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  • FIRST POST
    • iNeedHoney
    • By iNeedHoney 4th Sep 17, 11:29 PM
    • 13Posts
    • 0Thanks
    iNeedHoney
    Can I Get My Money?
    • #1
    • 4th Sep 17, 11:29 PM
    Can I Get My Money? 4th Sep 17 at 11:29 PM
    Hey there guys new here, basically I started doing door supervisor work for an agency long story short the agency was very unprofessional things such as being called last minute and expected to travel across London and not being compensated, having to chase up with the owner for my pay every time etc

    I am new to door work so this guy obviously took the biscuit a bit and I knew of this but being new I thought let me rack up some experience, but few weeks ago I spoke with more door men and they directed me to better places the problem however is I'm owed £198, the owner is not picking up his phone or answering any of my texts, it's been 2 weeks since I was meant to be paid but since I told him I'm not working anymore he has lost contact with me...we didn't really finish on bad terms I didn't explain anything to him as I'm self employed and he never gave me a fixed rota so the time I left it wasn't as if I cancelled so many shifts and left him in a pickle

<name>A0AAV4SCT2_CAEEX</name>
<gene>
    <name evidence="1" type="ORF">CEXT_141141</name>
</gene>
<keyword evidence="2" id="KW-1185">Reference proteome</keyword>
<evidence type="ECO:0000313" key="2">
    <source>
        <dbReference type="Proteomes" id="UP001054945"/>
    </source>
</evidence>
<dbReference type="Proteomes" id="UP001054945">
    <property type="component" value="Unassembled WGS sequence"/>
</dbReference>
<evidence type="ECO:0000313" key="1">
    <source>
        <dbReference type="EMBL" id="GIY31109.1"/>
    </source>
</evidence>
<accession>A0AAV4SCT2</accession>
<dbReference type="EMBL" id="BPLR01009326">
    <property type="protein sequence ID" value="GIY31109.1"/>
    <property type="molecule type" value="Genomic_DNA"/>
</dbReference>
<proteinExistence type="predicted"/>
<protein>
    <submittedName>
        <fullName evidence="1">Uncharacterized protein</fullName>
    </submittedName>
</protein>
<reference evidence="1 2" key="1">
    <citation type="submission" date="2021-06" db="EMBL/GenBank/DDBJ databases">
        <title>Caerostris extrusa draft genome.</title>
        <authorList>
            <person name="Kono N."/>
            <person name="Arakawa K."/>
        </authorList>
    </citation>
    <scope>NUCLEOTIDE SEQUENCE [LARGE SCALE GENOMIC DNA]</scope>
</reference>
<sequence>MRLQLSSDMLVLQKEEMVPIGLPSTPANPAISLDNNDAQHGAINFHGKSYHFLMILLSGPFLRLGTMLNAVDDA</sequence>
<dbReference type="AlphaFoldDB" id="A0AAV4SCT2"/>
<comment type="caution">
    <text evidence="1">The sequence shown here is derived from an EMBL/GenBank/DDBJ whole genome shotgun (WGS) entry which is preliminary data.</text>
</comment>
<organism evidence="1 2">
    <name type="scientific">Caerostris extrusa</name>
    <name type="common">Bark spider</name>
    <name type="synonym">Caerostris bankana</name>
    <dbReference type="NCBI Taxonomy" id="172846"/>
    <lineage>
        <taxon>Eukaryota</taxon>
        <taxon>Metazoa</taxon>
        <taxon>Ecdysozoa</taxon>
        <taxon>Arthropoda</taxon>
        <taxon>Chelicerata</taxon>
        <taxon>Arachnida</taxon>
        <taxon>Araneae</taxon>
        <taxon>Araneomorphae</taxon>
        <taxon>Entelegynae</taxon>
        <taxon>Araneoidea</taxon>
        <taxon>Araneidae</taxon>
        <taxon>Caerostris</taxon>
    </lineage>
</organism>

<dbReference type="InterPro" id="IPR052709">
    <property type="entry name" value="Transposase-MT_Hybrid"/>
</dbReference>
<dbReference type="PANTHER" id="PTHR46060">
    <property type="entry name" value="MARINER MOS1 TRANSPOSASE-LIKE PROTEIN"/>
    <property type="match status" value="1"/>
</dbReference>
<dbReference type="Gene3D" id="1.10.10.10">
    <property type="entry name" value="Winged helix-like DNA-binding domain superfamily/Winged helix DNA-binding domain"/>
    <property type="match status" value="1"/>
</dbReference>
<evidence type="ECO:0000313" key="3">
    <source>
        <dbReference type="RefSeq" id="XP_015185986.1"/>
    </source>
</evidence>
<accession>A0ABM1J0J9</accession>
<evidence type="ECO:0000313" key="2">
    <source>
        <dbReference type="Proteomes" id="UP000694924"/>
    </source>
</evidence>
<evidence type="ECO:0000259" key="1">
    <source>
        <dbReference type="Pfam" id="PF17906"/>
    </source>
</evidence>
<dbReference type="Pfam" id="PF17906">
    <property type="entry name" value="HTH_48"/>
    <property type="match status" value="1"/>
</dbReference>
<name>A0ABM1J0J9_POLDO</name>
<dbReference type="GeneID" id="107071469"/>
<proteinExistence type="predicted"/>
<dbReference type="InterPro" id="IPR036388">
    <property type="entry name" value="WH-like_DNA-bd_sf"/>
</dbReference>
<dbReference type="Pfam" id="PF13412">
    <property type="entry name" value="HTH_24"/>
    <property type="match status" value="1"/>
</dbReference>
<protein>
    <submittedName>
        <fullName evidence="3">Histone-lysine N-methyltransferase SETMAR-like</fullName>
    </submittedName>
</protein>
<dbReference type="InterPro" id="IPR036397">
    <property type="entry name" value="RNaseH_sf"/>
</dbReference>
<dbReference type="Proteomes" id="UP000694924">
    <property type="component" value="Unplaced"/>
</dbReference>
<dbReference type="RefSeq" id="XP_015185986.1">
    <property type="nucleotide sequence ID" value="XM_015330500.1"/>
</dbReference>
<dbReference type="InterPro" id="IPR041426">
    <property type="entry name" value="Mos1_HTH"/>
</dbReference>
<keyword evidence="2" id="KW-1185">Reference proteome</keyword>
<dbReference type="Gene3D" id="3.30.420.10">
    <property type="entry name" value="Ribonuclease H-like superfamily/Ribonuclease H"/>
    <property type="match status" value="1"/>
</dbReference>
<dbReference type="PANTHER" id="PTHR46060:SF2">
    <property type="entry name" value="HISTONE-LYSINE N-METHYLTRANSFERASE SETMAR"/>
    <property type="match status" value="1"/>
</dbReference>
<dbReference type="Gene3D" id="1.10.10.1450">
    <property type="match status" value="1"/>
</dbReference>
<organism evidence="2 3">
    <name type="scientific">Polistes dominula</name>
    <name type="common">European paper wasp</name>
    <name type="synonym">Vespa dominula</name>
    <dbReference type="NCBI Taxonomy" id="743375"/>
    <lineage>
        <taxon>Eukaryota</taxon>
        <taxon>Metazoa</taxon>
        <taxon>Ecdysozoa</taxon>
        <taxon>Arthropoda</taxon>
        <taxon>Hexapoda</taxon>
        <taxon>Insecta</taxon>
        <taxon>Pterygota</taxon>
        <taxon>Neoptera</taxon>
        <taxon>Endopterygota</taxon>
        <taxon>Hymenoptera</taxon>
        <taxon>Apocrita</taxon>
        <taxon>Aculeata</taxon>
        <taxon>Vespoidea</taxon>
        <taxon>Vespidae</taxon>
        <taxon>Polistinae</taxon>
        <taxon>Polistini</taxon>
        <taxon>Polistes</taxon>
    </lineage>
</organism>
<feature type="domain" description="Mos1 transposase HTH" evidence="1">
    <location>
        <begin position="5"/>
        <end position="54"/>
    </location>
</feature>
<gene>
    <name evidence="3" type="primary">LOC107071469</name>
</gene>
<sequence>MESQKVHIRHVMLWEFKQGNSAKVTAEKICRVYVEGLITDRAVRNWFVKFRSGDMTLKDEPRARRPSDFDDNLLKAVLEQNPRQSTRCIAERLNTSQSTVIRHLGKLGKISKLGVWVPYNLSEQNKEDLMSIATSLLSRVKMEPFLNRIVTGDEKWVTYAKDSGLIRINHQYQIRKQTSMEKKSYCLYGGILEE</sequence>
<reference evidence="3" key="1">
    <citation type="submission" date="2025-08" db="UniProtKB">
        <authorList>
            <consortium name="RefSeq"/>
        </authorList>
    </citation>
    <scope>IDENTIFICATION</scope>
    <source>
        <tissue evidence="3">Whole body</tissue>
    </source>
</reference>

so the main problem is I didn't sign any contract, it was pretty much all word of mouth, the only "proof" I have is text messages and also the sheets we sign in a beginning of a shift which I believe are for the council however I don't have access to that it's something he controls usually, so is there anything I can do to get my money?

    Thank you!
Page 2
    • Guest101
    • By Guest101 6th Sep 17, 12:48 PM
    • 15,143 Posts
    • 14,757 Thanks
    Guest101
    I see, how soon after will I have to go to court lets say if he doesn't respond to the email? Also I technically do have proof but it's on his end (the sign in sheets we use before work and I guess also with the owners of the sites they can check that I was there)

    I should know where the sheets are for two of the places as they are kept in the places of work
    Originally posted by iNeedHoney
    Unfortunately those will likely be missing, or simply not provided.


    As soon as the deadline is passed you can make a claim online, court would be 6 weeks or more afterwards